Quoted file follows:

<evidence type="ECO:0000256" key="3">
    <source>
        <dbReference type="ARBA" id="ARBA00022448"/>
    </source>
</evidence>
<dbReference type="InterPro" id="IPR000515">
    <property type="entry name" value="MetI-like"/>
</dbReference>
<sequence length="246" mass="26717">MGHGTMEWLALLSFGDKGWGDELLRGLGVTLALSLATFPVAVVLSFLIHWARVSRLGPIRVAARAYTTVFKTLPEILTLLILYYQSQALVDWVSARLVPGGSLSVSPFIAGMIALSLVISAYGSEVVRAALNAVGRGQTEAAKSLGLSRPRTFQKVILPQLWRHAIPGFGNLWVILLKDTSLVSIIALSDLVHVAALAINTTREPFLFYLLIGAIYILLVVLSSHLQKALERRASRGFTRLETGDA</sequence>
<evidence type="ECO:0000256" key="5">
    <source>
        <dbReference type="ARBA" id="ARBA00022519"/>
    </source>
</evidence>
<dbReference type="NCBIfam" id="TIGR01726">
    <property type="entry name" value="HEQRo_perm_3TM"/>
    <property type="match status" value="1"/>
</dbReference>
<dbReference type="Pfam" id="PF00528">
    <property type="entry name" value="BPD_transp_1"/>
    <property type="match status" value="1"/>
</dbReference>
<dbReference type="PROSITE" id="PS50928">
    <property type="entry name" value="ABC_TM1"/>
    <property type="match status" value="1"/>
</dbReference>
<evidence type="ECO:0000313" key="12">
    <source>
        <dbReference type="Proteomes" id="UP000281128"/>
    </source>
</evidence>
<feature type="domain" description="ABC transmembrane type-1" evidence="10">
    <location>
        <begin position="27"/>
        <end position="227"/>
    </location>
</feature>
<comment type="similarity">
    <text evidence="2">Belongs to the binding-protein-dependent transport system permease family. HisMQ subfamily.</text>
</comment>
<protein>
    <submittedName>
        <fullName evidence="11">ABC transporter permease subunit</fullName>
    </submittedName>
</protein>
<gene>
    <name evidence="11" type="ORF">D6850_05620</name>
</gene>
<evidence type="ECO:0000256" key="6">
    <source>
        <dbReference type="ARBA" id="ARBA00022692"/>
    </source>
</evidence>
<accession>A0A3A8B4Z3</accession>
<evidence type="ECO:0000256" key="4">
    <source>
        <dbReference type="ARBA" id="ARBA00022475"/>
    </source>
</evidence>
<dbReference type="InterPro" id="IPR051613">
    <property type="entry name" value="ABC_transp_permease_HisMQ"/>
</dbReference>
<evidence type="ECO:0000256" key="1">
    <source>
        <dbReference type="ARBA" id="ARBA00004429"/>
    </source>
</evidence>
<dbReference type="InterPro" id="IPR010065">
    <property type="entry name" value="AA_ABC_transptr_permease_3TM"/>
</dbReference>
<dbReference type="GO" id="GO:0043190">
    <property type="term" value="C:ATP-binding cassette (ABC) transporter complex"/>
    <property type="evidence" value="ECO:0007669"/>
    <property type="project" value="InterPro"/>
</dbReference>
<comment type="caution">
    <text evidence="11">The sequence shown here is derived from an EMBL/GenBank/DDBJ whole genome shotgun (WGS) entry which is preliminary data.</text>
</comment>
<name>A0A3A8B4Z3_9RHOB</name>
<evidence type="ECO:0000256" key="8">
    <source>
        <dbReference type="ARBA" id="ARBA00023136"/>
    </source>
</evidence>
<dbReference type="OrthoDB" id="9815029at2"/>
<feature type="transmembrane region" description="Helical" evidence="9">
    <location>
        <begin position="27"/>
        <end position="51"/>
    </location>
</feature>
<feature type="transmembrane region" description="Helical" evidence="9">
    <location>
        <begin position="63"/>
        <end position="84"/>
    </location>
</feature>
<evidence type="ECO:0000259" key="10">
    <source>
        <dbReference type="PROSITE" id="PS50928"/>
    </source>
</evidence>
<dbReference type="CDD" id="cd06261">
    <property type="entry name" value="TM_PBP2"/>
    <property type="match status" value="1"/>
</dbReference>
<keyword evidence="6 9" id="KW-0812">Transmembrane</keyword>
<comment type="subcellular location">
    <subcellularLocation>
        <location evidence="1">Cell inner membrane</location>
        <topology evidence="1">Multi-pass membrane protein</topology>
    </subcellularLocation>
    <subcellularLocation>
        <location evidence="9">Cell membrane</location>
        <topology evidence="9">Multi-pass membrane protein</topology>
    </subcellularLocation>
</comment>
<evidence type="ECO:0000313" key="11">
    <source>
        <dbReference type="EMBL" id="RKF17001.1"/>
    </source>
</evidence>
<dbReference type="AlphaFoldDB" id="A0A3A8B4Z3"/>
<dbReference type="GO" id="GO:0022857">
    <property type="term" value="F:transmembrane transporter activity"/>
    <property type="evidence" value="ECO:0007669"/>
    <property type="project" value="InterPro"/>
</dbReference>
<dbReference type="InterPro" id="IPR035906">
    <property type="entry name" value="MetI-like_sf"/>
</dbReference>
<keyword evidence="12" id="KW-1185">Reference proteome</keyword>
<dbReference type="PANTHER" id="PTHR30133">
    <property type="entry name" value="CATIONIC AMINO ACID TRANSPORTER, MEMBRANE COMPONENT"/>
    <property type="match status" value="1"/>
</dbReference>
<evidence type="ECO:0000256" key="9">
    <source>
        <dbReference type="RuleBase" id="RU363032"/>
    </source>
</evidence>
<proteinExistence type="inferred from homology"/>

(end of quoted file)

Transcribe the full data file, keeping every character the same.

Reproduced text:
<evidence type="ECO:0000256" key="3">
    <source>
        <dbReference type="ARBA" id="ARBA00022448"/>
    </source>
</evidence>
<dbReference type="InterPro" id="IPR000515">
    <property type="entry name" value="MetI-like"/>
</dbReference>
<sequence length="246" mass="26717">MGHGTMEWLALLSFGDKGWGDELLRGLGVTLALSLATFPVAVVLSFLIHWARVSRLGPIRVAARAYTTVFKTLPEILTLLILYYQSQALVDWVSARLVPGGSLSVSPFIAGMIALSLVISAYGSEVVRAALNAVGRGQTEAAKSLGLSRPRTFQKVILPQLWRHAIPGFGNLWVILLKDTSLVSIIALSDLVHVAALAINTTREPFLFYLLIGAIYILLVVLSSHLQKALERRASRGFTRLETGDA</sequence>
<evidence type="ECO:0000256" key="5">
    <source>
        <dbReference type="ARBA" id="ARBA00022519"/>
    </source>
</evidence>
<dbReference type="NCBIfam" id="TIGR01726">
    <property type="entry name" value="HEQRo_perm_3TM"/>
    <property type="match status" value="1"/>
</dbReference>
<dbReference type="Pfam" id="PF00528">
    <property type="entry name" value="BPD_transp_1"/>
    <property type="match status" value="1"/>
</dbReference>
<dbReference type="PROSITE" id="PS50928">
    <property type="entry name" value="ABC_TM1"/>
    <property type="match status" value="1"/>
</dbReference>
<evidence type="ECO:0000313" key="12">
    <source>
        <dbReference type="Proteomes" id="UP000281128"/>
    </source>
</evidence>
<feature type="domain" description="ABC transmembrane type-1" evidence="10">
    <location>
        <begin position="27"/>
        <end position="227"/>
    </location>
</feature>
<comment type="similarity">
    <text evidence="2">Belongs to the binding-protein-dependent transport system permease family. HisMQ subfamily.</text>
</comment>
<protein>
    <submittedName>
        <fullName evidence="11">ABC transporter permease subunit</fullName>
    </submittedName>
</protein>
<gene>
    <name evidence="11" type="ORF">D6850_05620</name>
</gene>
<evidence type="ECO:0000256" key="6">
    <source>
        <dbReference type="ARBA" id="ARBA00022692"/>
    </source>
</evidence>
<accession>A0A3A8B4Z3</accession>
<evidence type="ECO:0000256" key="4">
    <source>
        <dbReference type="ARBA" id="ARBA00022475"/>
    </source>
</evidence>
<dbReference type="InterPro" id="IPR051613">
    <property type="entry name" value="ABC_transp_permease_HisMQ"/>
</dbReference>
<evidence type="ECO:0000256" key="1">
    <source>
        <dbReference type="ARBA" id="ARBA00004429"/>
    </source>
</evidence>
<dbReference type="InterPro" id="IPR010065">
    <property type="entry name" value="AA_ABC_transptr_permease_3TM"/>
</dbReference>
<dbReference type="GO" id="GO:0043190">
    <property type="term" value="C:ATP-binding cassette (ABC) transporter complex"/>
    <property type="evidence" value="ECO:0007669"/>
    <property type="project" value="InterPro"/>
</dbReference>
<comment type="caution">
    <text evidence="11">The sequence shown here is derived from an EMBL/GenBank/DDBJ whole genome shotgun (WGS) entry which is preliminary data.</text>
</comment>
<name>A0A3A8B4Z3_9RHOB</name>
<evidence type="ECO:0000256" key="8">
    <source>
        <dbReference type="ARBA" id="ARBA00023136"/>
    </source>
</evidence>
<dbReference type="OrthoDB" id="9815029at2"/>
<feature type="transmembrane region" description="Helical" evidence="9">
    <location>
        <begin position="27"/>
        <end position="51"/>
    </location>
</feature>
<feature type="transmembrane region" description="Helical" evidence="9">
    <location>
        <begin position="63"/>
        <end position="84"/>
    </location>
</feature>
<evidence type="ECO:0000259" key="10">
    <source>
        <dbReference type="PROSITE" id="PS50928"/>
    </source>
</evidence>
<dbReference type="CDD" id="cd06261">
    <property type="entry name" value="TM_PBP2"/>
    <property type="match status" value="1"/>
</dbReference>
<keyword evidence="6 9" id="KW-0812">Transmembrane</keyword>
<comment type="subcellular location">
    <subcellularLocation>
        <location evidence="1">Cell inner membrane</location>
        <topology evidence="1">Multi-pass membrane protein</topology>
    </subcellularLocation>
    <subcellularLocation>
        <location evidence="9">Cell membrane</location>
        <topology evidence="9">Multi-pass membrane protein</topology>
    </subcellularLocation>
</comment>
<evidence type="ECO:0000313" key="11">
    <source>
        <dbReference type="EMBL" id="RKF17001.1"/>
    </source>
</evidence>
<dbReference type="AlphaFoldDB" id="A0A3A8B4Z3"/>
<dbReference type="GO" id="GO:0022857">
    <property type="term" value="F:transmembrane transporter activity"/>
    <property type="evidence" value="ECO:0007669"/>
    <property type="project" value="InterPro"/>
</dbReference>
<dbReference type="InterPro" id="IPR035906">
    <property type="entry name" value="MetI-like_sf"/>
</dbReference>
<keyword evidence="12" id="KW-1185">Reference proteome</keyword>
<dbReference type="PANTHER" id="PTHR30133">
    <property type="entry name" value="CATIONIC AMINO ACID TRANSPORTER, MEMBRANE COMPONENT"/>
    <property type="match status" value="1"/>
</dbReference>
<evidence type="ECO:0000256" key="9">
    <source>
        <dbReference type="RuleBase" id="RU363032"/>
    </source>
</evidence>
<proteinExistence type="inferred from homology"/>